Johnson v. Conrad, et al.

Filing 19

ORDER signed by Chief Judge Morrison C. England, Jr on 11/24/14 ORDERING for the reasons just stated, Defendants' Motion to Dismiss 14 is GRANTED in part and DENIED without prejudice in part consistent with the foregoing. (Becknal, R)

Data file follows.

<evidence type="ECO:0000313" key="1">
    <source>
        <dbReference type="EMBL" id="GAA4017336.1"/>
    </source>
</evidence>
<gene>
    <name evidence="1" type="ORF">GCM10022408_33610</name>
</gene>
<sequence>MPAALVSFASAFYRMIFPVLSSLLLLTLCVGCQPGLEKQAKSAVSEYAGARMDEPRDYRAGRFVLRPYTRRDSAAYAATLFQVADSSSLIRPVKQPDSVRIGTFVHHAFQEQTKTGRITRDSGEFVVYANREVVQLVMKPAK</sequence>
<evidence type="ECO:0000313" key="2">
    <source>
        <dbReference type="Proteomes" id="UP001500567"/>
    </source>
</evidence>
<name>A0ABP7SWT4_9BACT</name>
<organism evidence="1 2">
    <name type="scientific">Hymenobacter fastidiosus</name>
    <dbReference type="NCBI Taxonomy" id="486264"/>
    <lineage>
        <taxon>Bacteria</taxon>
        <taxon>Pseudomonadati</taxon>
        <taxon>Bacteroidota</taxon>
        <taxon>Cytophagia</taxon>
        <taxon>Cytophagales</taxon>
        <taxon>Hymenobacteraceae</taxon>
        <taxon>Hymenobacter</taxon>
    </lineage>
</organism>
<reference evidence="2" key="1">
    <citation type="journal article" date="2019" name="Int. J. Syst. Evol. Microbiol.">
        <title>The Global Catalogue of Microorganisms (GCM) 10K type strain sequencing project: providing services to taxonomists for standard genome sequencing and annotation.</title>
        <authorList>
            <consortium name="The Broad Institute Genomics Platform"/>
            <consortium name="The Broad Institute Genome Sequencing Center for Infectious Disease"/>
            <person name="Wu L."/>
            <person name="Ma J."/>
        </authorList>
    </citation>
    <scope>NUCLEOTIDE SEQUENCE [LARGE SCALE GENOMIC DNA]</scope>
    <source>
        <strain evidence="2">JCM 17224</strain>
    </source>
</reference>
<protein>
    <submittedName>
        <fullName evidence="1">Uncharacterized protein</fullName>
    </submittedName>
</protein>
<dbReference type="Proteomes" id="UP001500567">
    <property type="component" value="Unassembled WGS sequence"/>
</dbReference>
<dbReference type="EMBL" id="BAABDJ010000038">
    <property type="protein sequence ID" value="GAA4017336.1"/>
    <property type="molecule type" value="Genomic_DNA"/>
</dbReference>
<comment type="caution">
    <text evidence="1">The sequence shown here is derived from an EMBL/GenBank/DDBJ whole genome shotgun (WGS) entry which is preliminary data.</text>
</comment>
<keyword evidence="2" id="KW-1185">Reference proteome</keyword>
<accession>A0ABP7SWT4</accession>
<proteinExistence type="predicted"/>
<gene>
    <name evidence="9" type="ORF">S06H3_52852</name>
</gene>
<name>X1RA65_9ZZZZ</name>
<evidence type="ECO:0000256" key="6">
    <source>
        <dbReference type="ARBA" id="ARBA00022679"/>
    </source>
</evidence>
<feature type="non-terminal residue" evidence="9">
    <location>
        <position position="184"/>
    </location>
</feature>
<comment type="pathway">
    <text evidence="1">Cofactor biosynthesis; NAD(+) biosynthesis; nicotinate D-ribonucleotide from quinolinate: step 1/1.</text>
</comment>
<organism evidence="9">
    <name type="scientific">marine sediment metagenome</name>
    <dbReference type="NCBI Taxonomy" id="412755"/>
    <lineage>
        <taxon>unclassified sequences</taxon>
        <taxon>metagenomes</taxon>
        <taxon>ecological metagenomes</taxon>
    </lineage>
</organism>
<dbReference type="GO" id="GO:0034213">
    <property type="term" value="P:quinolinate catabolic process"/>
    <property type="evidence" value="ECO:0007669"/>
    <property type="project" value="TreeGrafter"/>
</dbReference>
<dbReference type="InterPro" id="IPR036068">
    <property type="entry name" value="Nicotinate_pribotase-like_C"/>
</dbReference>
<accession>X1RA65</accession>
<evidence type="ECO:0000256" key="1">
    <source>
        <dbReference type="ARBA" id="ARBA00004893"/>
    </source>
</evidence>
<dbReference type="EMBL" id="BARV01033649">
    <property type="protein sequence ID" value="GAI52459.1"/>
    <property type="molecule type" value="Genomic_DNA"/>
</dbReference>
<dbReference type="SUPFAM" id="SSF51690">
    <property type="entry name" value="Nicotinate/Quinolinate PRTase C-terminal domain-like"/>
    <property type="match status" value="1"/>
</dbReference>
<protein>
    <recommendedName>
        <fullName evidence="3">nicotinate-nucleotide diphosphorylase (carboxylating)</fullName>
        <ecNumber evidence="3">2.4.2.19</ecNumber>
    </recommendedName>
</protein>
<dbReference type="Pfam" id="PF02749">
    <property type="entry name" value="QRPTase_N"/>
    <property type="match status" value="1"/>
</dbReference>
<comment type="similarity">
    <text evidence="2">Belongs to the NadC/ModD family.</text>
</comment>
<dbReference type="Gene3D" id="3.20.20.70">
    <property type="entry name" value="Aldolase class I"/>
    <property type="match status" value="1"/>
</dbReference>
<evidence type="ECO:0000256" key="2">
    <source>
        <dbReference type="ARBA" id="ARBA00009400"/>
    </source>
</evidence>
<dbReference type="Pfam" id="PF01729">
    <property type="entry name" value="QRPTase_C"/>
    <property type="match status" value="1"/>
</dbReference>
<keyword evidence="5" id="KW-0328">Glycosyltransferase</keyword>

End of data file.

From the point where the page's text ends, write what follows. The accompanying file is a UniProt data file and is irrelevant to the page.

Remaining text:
Download PDF